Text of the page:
Q&A

The story-first ad­vo­cate ex­plains why you should make your users heroes

net magazine - - CONTENTS -

Ed­u­ca­tor and au­thor Donna Lichaw shares her in­sights on story-first de­sign

net: Tell us a bit about what you do ... DL: I help busi­nesses and non­prof­its bet­ter en­gage their au­di­ence with web­sites, soft­ware, apps and ser­vices. For ex­am­ple, I will help you fig­ure out how to get more peo­ple to use your app, or how to en­cour­age more peo­ple to buy some­thing.

net: In your book, The User’s Jour­ney, you de­scribe a story-first ap­proach. In a nut­shell, what is this? DL: If you’re build­ing suc­cess­ful busi­nesses, your job is to move peo­ple to ac­tion. You need to get them ex­cited about your prod­uct or ser­vice, get them to want to do some­thing, help them through a path, and then make sure they see value in en­gag­ing with your brand. Be­fore I worked in tech, I was a film­maker and had lots of prac­tice do­ing all these things. Devel­op­ing a suc­cess­ful prod­uct is much like devel­op­ing a suc­cess­ful story for a film. It all starts with a fairly sim­ple story struc­ture. With­out it, you’re launch­ing best guesses.

net: What in­spired you to de­velop this ap­proach? DL: Af­ter many years work­ing on dig­i­tal prod­ucts, I started to see the most suc­cess­ful were those that had a solid story at their foun­da­tion. The rest did not. A few years ago, I was help­ing a startup re­vive a fail­ing prod­uct, and I started to won­der if the story was in­her­ent to suc­cess­ful prod­ucts or some­thing that could be en­gi­neered – just like a movie. Once we started to ap­proach prod­uct de­vel­op­ment like film de­vel­op­ment, we were able to quickly and eas­ily reimag­ine the prod­uct into some­thing that is now very suc­cess­ful.

net: How did you end up mov­ing into tech? DL: I ac­tu­ally started work­ing in tech at the same time I started mak­ing films. In col­lege, I made films in school and worked as a mul­ti­me­dia de­signer, project man­ager and in­for­ma­tion ar­chi­tect the rest of the time. Early on it seemed like my work in tech was like a 2D ver­sion of my 3D work in film, but as tech got more so­phis­ti­cated, the two be­came more sim­i­lar. As the in­dus­try be­came con­cerned with user re­search and ap­proach­ing de­sign prob­lems as hu­man prob­lems, my work in tech started to re­sem­ble my work mak­ing doc­u­men­taries. I did qual­i­ta­tive and quan­ti­ta­tive re­search to help un­cover and solve prob­lems, and then ar­chi­tected so­lu­tions that had to not just work, but be en­gag­ing.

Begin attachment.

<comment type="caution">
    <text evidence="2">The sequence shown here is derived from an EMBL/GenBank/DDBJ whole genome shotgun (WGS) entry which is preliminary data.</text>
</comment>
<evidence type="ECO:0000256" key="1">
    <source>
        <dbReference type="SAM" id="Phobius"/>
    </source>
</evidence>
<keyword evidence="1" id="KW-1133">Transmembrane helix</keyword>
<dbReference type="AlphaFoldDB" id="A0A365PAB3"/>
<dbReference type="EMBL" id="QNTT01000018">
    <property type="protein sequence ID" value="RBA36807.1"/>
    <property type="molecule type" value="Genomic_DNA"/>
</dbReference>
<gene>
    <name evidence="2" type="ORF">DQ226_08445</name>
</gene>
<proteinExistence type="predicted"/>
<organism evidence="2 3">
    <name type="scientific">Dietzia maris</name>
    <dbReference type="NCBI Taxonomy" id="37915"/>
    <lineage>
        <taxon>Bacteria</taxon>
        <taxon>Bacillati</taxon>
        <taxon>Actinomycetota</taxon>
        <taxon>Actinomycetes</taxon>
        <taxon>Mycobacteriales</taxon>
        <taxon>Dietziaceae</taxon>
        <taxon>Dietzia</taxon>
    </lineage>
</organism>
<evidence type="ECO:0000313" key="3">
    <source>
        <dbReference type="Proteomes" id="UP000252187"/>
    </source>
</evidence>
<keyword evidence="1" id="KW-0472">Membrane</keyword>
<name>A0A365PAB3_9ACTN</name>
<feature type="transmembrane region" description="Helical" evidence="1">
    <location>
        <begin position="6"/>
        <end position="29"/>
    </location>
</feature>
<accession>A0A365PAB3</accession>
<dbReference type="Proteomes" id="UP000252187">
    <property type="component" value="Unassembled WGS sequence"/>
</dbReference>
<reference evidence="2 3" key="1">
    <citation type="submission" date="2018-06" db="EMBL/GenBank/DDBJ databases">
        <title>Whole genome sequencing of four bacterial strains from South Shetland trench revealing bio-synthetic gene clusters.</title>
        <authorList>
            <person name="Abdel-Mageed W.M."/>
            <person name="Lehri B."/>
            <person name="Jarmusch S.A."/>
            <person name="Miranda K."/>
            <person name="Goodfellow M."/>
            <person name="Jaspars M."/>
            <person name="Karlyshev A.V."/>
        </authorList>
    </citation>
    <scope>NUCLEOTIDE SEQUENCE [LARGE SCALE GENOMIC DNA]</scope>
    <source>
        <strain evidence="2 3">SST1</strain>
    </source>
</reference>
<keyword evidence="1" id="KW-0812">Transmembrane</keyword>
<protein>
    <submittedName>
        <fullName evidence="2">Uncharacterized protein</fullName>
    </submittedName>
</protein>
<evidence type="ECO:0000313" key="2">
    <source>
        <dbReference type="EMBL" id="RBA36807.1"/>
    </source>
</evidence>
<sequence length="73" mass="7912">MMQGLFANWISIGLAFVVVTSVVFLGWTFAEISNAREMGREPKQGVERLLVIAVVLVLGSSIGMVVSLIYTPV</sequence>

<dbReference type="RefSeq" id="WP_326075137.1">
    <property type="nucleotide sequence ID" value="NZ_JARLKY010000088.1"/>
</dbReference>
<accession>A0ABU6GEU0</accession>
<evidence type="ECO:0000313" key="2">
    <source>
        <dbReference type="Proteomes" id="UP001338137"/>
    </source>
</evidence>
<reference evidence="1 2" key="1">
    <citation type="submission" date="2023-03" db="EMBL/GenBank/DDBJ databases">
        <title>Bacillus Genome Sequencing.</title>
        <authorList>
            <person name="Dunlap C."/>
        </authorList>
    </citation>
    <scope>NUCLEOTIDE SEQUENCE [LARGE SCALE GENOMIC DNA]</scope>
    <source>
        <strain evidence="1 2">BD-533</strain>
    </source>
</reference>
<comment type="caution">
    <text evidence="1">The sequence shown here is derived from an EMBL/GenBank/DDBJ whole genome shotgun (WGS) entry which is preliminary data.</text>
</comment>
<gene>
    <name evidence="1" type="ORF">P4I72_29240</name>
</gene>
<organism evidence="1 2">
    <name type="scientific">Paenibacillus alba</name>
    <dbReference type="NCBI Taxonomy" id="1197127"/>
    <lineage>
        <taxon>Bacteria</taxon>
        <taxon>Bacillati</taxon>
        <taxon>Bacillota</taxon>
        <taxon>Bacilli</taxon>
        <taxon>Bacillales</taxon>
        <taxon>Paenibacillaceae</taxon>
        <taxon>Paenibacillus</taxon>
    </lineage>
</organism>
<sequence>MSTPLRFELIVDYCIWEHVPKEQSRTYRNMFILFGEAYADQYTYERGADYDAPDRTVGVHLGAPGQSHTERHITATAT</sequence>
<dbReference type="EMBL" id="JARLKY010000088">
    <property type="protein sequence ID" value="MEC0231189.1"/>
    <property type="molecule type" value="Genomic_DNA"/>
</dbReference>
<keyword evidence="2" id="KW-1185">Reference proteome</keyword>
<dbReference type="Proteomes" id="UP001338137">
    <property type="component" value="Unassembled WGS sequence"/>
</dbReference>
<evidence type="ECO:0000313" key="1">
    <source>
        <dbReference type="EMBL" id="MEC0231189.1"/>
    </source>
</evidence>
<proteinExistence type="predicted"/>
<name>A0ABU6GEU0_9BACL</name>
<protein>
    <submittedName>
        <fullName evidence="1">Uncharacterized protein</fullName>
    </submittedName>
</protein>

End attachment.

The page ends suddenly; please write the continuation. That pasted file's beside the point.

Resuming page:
net: You do a lot of speak­ing at events. What do you think is key to a great con­fer­ence pre­sen­ta­tion? DL: A story! When I was work­ing with that fledg­ling startup a few years ago, I started teach­ing a class that had a lot of con­tact hours. I was afraid my stu­dents would lose in­ter­est or not re­tain what they learned. I read some books about pre­sen­ta­tion de­sign and they all preached the im­por­tance of hav­ing a solid story struc­ture at the core of your pre­sen­ta­tion.

This was around the time I started ask­ing my­self if ev­ery­thing needed a story in or­der to en­gage an au­di­ence. I wove story struc­ture into my classes, the prod­uct for the startup, my talks and work­shops. What I’ve found is that if you want to en­gage your au­di­ence, you need to make each per­son feel like a hero. The best way to do that? Craft a story, call them to ac­tion, take them on a jour­ney, pro­vide value, and help them see what they can do next.

net: What are you work­ing on at the mo­ment? DL: I just fin­ished up the first part of a re­ally fun project for the non­profit that main­tains Cen­tral Park in New York City. We set out to answer why peo­ple use the park, why they do­nate to the con­ser­vancy, and how to get more of those peo­ple to do­nate. The an­swers are the foun­da­tion for a dig­i­tal strat­egy that will guide web­site and prod­uct de­vel­op­ment for the next year. Other than that, I’m work­ing on one of the coolest projects I’ve ever worked on: we have a new baby at home. That will be my top project for the next cou­ple of months at least.

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